Supply Constraints and the Change in the Mix of Sales Led to the Recent Price Increase
After a brief market slow-down in June, California home sales bounced back and improved both on a month-to-month basis and on a year-to-year basis. Sales of existing single-family homes jumped 15.3 percent to 529,230 in July from 459,140 in the same month of last year. Sales also increased 2.0 percent from 518,680 registered in June 2012, and were up 7.1 percent from last year for the first seven months of the year. Demand for residential properties remained solid as mortgage rates continued to decline on a weekly basis throughout July, dropping from 3.66 percent on June 28 to 3.49 percent on July 26 (according to survey results produced by Freddie Mac). The increase in home sales could also be attributed to a bounce back of the consumer confidence in July, as the Pacific West Consumer Confidence jumped from 49.3 in June to 60.7 in July.
Meanwhile, the statewide median price continued to increase on a year-to-year basis for the fifth straight month, recording the highest mark in almost four years at $333,860, as compared to $320,540 in June 2012 and $296,160 in July 2011. The hike in price was due to upward price pressure resulting from supply constraint, as well as more demand for higher-priced homes. Unsold Inventory for homes declined 30 percent from the same month of last year and the decrease was more pronounced in the lower-price segments than the upper-priced segments (see Table 1). This was due in part to the lack of supply in bank-owned (REO) properties, as REO inventory dropped by more than half from the same time last year (Table 2).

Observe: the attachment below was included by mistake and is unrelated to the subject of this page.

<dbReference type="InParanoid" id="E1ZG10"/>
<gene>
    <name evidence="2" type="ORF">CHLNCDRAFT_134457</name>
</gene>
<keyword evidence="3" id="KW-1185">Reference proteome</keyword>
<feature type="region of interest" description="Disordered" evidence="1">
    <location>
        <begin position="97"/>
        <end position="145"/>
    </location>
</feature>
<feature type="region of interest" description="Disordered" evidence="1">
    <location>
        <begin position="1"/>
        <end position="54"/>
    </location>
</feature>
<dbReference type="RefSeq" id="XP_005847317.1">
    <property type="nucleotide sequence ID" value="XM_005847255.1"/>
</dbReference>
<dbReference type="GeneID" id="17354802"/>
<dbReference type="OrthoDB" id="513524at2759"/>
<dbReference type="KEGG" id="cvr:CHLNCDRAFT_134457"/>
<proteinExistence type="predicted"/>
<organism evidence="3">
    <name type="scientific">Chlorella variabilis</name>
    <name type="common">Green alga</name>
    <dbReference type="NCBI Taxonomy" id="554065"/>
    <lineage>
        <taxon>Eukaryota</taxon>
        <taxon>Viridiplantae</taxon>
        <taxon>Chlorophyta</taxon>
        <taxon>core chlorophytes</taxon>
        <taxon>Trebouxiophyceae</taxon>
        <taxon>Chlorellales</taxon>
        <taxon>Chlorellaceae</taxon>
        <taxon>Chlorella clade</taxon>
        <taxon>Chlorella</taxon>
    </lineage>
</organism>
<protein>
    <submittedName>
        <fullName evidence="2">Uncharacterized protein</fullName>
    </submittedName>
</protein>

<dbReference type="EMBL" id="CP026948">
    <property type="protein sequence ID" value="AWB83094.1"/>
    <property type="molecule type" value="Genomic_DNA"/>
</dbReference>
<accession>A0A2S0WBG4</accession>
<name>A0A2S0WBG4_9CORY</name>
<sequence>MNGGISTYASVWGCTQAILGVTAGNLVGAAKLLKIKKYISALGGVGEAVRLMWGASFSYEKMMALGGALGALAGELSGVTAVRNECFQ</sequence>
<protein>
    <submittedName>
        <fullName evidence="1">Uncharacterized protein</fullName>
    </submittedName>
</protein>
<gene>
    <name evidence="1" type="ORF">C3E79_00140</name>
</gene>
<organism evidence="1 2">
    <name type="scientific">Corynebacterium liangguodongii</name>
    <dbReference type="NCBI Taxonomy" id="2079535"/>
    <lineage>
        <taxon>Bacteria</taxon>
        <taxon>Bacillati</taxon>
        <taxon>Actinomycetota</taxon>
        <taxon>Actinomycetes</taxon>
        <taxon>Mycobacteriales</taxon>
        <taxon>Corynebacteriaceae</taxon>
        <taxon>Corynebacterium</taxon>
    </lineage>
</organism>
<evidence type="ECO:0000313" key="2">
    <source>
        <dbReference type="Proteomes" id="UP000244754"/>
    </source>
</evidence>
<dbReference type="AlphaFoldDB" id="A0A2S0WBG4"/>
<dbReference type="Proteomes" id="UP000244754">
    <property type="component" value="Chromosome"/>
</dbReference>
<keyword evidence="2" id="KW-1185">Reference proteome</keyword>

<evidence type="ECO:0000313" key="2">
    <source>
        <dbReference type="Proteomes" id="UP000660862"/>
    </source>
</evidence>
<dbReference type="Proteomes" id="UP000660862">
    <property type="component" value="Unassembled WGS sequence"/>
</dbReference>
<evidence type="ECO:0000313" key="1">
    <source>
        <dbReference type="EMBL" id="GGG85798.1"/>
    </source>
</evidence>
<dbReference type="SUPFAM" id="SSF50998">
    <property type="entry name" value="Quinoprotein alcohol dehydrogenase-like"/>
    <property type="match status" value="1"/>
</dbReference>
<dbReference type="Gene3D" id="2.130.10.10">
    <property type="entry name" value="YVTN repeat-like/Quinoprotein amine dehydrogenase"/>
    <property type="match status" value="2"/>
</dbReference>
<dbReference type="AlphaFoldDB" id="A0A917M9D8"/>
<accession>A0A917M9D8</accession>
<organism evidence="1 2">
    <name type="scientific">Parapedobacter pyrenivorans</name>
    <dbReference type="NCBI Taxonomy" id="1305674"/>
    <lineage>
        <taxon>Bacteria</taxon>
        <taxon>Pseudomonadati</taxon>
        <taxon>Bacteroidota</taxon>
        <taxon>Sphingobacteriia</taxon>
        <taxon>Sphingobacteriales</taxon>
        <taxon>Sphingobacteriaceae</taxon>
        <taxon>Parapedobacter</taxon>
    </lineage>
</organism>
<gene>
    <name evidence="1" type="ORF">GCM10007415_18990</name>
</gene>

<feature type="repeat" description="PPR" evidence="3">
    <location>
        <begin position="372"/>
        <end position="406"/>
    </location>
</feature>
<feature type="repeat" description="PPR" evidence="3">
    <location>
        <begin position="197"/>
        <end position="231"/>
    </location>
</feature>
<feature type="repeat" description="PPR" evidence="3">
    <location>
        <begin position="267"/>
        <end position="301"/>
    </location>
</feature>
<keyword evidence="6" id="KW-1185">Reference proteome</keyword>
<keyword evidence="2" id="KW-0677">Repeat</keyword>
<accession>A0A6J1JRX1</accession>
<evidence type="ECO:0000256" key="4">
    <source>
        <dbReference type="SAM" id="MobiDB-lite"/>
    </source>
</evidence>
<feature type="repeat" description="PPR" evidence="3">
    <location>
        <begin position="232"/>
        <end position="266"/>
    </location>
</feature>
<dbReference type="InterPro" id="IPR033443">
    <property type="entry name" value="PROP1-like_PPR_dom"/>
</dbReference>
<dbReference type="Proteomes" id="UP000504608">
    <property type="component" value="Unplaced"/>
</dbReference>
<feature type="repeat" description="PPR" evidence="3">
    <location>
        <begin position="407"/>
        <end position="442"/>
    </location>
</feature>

While the tight supply of inventory was putting upward pressure on home prices, it was also restraining sales demand in California in the lower price segments. Sales under $200k dropped 9.4 percent year-to-year, while sales between $200k – 300k increased modestly by 4.6 percent year-to-year. Sales growth for homes priced above $300k, however, was more robust. Sales in the $300k -$400k segment increased 17.7 percent from last year; sales for homes priced between $400k and $500k grew 17.9 percent on a year-to-year basis; and sales above $500k surged 27.7 percent from the previous year.
The supply shortage continued to hurt sales at lower-price segments, while sales in the higher-priced segments continued to grow faster than sales in general. Housing markets such as those in the Bay Area and in Orange County where many high-priced homes were sold experienced double-digit year-over-year gain in sales. On the other hand, counties in the Inland Empire and the Central Valley region where REO properties dominated showed minimal growth or even decrease in sales, as lack of inventory remained an issue in those areas. This imbalance between supply and demand ultimately led to a change in the mix of sales that pushed the statewide median price higher. With inventory expected to remain significantly below the long run average for the upcoming months, the median price will likely be subjected to upward pressure in the foreseeable future.